Our industry has long thrived on word of mouth and personal recommendations. But what do you do when you’re looking for video producer jobs?
As a freelance producer who has always been a tad uncomfortable with self-promotion, I’ve increasingly found myself turning to the web for new connections, clients and talent.
I’ve had some great and not-so-great experiences hiring and being hired, so hopefully my successes and missteps will be helpful to you when it comes to deciding which sites to scan on the daily.
Finding Video Producer Jobs
Ready? Ok, let’s brave the interwebs and find you a gig.
Facebook groups are the closest thing you can get to attending a networking mixer without having to leave your house or awkwardly sip a themed cocktail.
Since Facebook already acts as a virtual reflection of your social network, it’s a great way to track down opportunities and have friends within those groups endorse you via likes, tags or comments.
This makes the application process a little more personal and booking a gig a lot more likely.
Both client & applicants have a face
You can see the profile of the person or company posting the job, and clients can see yours. That doesn’t necessarily eliminate the need for due diligence, but does add a layer of verification and security.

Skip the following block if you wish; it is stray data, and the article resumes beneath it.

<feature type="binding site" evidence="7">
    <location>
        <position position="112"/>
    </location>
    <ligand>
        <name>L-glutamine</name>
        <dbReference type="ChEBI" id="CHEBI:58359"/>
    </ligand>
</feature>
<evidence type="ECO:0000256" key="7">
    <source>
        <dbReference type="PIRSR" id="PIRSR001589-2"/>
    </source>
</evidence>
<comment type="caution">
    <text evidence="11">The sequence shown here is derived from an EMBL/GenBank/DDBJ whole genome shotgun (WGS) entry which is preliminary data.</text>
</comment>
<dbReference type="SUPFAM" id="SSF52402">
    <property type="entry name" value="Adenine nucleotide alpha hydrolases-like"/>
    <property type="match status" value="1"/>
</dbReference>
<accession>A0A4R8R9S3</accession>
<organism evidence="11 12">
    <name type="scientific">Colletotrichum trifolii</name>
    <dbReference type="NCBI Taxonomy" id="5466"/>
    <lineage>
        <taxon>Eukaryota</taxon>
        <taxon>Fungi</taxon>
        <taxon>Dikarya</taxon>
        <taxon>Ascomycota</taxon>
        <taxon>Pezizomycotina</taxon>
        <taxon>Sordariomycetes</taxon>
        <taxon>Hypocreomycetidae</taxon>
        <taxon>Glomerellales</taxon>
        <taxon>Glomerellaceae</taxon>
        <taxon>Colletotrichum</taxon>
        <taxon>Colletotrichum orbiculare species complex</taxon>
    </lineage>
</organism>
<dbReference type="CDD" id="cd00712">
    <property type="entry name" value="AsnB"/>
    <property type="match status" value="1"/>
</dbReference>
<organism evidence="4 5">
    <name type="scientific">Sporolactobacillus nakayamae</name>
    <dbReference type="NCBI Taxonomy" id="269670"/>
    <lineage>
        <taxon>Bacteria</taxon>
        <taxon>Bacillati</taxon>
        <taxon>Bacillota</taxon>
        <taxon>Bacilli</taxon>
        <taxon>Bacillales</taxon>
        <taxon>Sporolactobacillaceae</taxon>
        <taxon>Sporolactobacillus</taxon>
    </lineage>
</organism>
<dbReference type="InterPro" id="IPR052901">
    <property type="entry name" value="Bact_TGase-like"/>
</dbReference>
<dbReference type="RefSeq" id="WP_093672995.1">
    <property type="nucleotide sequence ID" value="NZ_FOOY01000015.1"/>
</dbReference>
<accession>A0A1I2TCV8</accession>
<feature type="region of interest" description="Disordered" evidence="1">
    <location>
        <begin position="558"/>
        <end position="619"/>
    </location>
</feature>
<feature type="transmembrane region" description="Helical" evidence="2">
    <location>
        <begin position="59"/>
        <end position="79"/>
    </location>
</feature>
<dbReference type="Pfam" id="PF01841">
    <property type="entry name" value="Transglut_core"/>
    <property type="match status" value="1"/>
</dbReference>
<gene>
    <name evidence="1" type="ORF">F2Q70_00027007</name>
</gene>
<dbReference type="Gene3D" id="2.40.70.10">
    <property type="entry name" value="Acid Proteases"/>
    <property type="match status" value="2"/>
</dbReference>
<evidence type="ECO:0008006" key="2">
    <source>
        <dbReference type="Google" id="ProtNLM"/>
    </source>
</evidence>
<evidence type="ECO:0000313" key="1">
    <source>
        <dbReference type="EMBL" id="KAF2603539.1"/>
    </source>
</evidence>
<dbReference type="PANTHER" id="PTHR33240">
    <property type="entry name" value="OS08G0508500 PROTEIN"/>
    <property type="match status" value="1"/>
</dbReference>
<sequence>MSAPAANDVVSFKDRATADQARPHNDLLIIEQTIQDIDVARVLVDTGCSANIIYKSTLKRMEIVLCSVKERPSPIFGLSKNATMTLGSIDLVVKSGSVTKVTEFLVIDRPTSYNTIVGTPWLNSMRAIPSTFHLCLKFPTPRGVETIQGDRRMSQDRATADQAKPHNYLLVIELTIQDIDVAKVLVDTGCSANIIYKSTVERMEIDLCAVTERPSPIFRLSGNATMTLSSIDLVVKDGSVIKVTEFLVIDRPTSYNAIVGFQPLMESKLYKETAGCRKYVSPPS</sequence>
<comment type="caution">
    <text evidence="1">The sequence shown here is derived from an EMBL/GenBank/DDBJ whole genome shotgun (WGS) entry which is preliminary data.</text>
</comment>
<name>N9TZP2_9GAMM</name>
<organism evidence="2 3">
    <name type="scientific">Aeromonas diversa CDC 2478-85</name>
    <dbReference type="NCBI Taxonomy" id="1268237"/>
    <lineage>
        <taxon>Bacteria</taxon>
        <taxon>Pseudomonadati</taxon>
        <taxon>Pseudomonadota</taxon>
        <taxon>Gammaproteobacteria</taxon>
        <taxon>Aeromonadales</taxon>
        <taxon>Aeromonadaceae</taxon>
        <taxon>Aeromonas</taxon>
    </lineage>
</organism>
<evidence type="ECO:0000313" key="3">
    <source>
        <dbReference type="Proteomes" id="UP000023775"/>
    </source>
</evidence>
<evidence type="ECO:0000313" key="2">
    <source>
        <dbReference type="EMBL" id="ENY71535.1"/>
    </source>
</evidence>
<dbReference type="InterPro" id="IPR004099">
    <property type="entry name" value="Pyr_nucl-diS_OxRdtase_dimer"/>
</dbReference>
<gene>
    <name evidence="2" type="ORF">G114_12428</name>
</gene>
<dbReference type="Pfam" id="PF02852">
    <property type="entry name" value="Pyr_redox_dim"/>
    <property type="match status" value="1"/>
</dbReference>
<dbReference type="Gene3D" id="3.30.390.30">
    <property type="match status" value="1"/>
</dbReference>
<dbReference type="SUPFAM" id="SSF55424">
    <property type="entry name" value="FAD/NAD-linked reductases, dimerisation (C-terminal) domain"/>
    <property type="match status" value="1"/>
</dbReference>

Receive personal recommendations
Friends can instantly tag you in job posts that seem relevant to your skill set and vice versa. A lot of groups have an endorsement system where you can “Like” or “+1” a user in the comments to recommend them for said gig.
Jobs posts can be a needle in a haystack
You really have to be on the prowl to find the right opportunity, in the right group, at the right time. Job posts are easily lost in the mass of information, questions, and rants pumped through group boards or your personal feed.
DMs land in the forgotten inbox
Unlike more traditional job posts that include an avenue for email correspondence, you will most likely have to send a Direct Message and pray the client knows how to open their secret “Message Requests” inbox.
ProductionHub has been in the game a long time and caters specifically to our industry, which is obviously a huge plus. They have an extensive network of professionals (150,000+) which means there is a lot of traffic routed through their site.
Plenty of listings